By R. Belmans
By analogy to the electric field, the magnetic field strength is calculated as the gradient of a scalar potential. It must be distinguished between currentcarrying and currentfree regions.
Currentfree regions
The magnetostatic problem without conducting currents can be formulated in terms of the magnetic scalar potential
With the vector identityand Ampere’s law, a magnetic scalar potentialcan easily be defined by evaluating:
This potential formulation is not suitable for problems inside regions with conducting currents. A typical application for this type of potential is the calculation of a magnetic shielding.
With the zero divergence condition of the magnetic flux density the of the scalar magnetic potential is introduced:
This formulation is a Laplace equation.is a scalar and A in the vector potential formulation of the magnetic field is a vector quantity. By using the same numerical discretisation, the scalar potential problem consists of a third of unknown when compared to the formulation using the vector potential. This example makes clear that an appropriate choice of the potential formulation has significant influence on the size of the problem.
This definition of the scalar magnetic potential,causes problems in multiple connected domains.
Fig. 4.2. Multiple connected domain.
The domain is free of conducting current. There is a current / carrying conductor leading through the opening in the domain (Fig. 4.2). Applying Ampere’s law on the contour X inside the domain yields:
The potential differencecan only be nonzero ifis discontinuous inside the domain. Therefore, a discontinuity, a cut, is defined in the way that by considering the cut as an outside boundary, the domain is not further multiple connected.
Therefore, the boundary condition applied to the cut is
This is a periodic boundary condition.
Currentcarrying regions
In the case of currentcarrying regions it is not possible to define a magnetic scalar potential. However, by again using an arbitrary vector field T, it is possible to define a similar potential (Silvester & Ferrari’03).
The electric vector potential T and Ampere’s law eq.(ii), (3.27) yield:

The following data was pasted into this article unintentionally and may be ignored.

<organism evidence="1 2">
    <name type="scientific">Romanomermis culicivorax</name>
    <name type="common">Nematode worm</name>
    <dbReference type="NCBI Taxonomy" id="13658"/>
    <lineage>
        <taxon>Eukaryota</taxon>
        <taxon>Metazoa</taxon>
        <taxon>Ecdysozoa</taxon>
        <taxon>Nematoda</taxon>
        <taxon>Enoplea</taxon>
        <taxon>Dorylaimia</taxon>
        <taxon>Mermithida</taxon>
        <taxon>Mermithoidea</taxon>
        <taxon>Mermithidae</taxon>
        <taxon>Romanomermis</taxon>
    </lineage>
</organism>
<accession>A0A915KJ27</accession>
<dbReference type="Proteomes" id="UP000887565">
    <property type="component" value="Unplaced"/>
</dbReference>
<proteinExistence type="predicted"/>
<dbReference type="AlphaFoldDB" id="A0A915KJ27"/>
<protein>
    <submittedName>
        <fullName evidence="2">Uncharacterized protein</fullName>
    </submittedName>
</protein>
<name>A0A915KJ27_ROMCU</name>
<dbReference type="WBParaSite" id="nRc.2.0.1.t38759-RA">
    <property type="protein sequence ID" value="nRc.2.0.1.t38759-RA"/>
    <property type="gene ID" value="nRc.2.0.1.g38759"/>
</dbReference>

With the vector identity
the gradient of the scalar magnetic potential d> is now defined by:
The zero divergence condition of the magnetic fieldand the material equation combining B and H yields an equation of Poisson type:
A disadvantage in solving this problem is that the solution of the magnetic field problem has to be obtained in three steps:
1. Determine the auxiliary potential function T .
2. Solve the Poisson equationto find the magnetic scalar potential.
3. Evaluateand T to obtain the required overall solution of H .
is called aThe magnetic scalar potential has the dimension [A]. This potential formulation is in common use in magnetostatic and diffusion problems. To determine T, BiotSavart’s law can be evaluated (Hafner47).
By using the finite element method, T can be determined in the following way:
1. Create a tree of mesh edges.
2. T= 0 for all treeedges.
3. Apply Ampere’s law to each element and determine T for all cotree edges.
A tree in the topology of the finite element mesh is defined as a set of edges reaching all nodes of the mesh but forming no loops in this mesh. The associated cotree is the set of the remaining edges. T is constructed as a field built of edge elements
The coefficientsof the elements associated with the tree edges are 0. The coefficients of the elements associated with the cotree edges are calculated from Ampere’s law (Fig. 4.3):
Fig. 4.3. Tree definition and finite element with imposed current.
With Table 4.2 a comparison of the properties of the magnetic vector and scalar potential is possible.
Table 4.2. Comparison between A and
Aformulation 

potential formulation 

implicitly fulfilled equation 

explicitly fulfilled equations 

source field 
T has to be determined 

additional condition element type 
gauge edge 
cut node